Population management in zoos and protected areas is a reality. Zoo veterinarians routinely apply reversible and irreversible contraception and methods are continuously updated.1 However, contraception excludes the animals from all aspects of reproductive behaviour (courtship, pair-bonding, mating, pregnancy, rearing offspring, mother-infant bonding, playing, and other socialization of the young by the adults and vice versa), and therefore also from its unique enrichment potential.5 We also need reproduction of zoo animals for long-term preservation of the widest possible genetic variety of endangered species. The application of contraception as the only method for population control in zoos is therefore controversial with regard to animal welfare and conservation, and the culling of surplus animals has to be considered a valuable alternative.3,4 Zoo’s attract the public (and raise its awareness for conservation issues) with animal babies which makes consequent killing of offspring a major emotional dilemma. Furthermore, cultural and legal aspects also need to be taken into account as well as the way of dealing with staff, public awareness and the media. The actual decision of culling an animal can only be made by a person who possesses the specific expertise and is familiar with the situation (e.g., the zoo veterinarian).2 Killing of surplus animals and information has to be done in a professional way. Zoo Basel sacrifies zoo animals and performs whole carcass feeding of Artiodactyla to carnivores. The procedures are supervised and controlled by the zoo vet. Body cavities are opened and meat is inspected by the zoo vet to ensure best quality and hygiene. The public is informed about it both actively and passively. The purpose of this paper is to encourage the discussion of this issue within the zoo community.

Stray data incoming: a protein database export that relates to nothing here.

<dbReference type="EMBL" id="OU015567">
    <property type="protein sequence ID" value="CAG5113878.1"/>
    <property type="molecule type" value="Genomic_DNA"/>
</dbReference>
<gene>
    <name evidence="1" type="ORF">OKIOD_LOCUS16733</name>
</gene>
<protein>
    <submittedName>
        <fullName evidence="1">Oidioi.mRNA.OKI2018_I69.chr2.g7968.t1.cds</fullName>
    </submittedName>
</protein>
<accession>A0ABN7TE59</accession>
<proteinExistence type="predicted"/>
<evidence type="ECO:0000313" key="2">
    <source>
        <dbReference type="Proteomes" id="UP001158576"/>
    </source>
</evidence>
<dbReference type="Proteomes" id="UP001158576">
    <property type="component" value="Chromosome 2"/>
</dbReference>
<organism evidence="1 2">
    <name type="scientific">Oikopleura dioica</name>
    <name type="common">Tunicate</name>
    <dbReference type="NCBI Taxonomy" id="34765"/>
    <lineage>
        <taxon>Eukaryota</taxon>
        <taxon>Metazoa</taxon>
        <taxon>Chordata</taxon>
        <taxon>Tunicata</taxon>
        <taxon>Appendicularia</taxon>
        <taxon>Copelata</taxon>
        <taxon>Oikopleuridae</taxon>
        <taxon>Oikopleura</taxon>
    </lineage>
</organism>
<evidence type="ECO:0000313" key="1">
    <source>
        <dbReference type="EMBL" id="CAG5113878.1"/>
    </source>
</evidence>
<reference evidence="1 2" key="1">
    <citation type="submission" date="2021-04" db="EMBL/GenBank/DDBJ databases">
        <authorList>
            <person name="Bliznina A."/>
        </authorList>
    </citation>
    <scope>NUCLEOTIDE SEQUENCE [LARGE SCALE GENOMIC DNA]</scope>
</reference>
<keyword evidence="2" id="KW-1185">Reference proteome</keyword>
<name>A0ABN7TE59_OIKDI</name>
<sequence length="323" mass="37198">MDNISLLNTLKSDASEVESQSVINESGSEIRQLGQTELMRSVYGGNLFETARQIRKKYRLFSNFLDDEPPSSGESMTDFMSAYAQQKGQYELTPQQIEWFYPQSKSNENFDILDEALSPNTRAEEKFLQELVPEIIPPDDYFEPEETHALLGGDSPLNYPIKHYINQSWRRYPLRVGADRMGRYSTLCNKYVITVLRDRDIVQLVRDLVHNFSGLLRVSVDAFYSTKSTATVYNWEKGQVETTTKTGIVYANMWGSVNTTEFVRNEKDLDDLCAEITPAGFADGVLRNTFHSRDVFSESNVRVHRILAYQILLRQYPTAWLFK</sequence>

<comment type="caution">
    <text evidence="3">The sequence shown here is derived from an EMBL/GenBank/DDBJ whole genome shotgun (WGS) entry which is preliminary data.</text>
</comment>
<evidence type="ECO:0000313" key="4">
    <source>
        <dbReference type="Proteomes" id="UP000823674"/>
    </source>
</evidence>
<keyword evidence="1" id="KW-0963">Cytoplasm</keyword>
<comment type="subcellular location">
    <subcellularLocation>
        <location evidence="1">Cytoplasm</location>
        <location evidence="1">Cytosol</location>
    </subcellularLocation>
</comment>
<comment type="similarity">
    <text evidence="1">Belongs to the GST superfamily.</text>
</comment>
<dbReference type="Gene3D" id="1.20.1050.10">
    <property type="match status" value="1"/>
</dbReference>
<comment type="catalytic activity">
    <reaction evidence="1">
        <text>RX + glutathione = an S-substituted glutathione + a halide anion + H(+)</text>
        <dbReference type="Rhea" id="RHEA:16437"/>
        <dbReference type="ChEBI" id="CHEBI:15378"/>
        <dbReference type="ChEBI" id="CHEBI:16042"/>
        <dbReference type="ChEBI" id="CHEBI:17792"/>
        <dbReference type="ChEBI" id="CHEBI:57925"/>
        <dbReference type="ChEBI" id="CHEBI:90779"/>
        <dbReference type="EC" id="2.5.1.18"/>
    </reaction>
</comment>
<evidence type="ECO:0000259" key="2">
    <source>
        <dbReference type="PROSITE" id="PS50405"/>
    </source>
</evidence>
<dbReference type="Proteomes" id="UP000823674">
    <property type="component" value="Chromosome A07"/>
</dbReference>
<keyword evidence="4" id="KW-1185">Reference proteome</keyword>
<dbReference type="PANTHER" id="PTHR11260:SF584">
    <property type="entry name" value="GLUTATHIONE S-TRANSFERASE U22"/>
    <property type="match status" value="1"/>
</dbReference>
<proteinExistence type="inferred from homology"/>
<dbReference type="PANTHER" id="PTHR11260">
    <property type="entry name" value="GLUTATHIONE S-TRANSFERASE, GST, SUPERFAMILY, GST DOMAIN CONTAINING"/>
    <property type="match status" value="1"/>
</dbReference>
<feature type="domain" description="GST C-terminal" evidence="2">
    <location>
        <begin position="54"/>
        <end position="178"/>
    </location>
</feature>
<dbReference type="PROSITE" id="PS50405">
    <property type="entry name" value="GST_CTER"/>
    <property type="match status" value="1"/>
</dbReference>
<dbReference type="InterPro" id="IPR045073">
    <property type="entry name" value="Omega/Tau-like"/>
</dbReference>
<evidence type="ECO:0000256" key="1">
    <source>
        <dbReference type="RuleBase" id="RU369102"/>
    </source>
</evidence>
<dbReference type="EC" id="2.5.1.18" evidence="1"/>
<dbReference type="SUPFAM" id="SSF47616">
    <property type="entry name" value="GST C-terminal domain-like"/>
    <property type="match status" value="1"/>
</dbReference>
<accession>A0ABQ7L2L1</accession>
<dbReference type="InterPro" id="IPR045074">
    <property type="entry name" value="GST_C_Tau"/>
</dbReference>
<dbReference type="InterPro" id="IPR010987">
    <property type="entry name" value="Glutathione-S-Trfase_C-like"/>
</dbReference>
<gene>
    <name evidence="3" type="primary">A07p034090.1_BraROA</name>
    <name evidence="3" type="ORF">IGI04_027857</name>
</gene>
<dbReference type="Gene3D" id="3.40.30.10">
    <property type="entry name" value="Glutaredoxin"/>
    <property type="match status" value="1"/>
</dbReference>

1. Asa, C.S., and I.J. Porton. 2005. Wildlife Contraception. Issues, Methods and Applications. Baltimore: The Johns Hopkins University Press.
2. Hildebrandt, W. 2008. Zum Umgang mit überzähligen Tieren in Zoologischen Gärten – Besucherbefragung im Tiergarten Nürnberg und Zoo Leipzig. Dissertation, Institut für Tierschutz und Tierverhalten, Fachbereich Veterinärmedizin, Freie Universität Berlin, www.diss.fu-berlin.de/diss/receive/FUDISS_thesis_000000004609.
3. Richardson, D.M. 2000. Euthanasia: a nettle we need to grasp. Ratel, Journal of the Association of British Wild Animal Keepers. 27 (Vol. 3).
4. WAZA. 2003. Consensus Document. Responsible Reproduction Management, Guiding Principles. Proc. Rigi Symp. 2003: 21–22.
5. Wenker C., T. Dietrich, W. Hildebrandt, and O. Pagan. 2009. To kill or not to kill–the anti-contraception position. Proc. Int. Conf. Dis. Zoo Wild Anim. 44–46.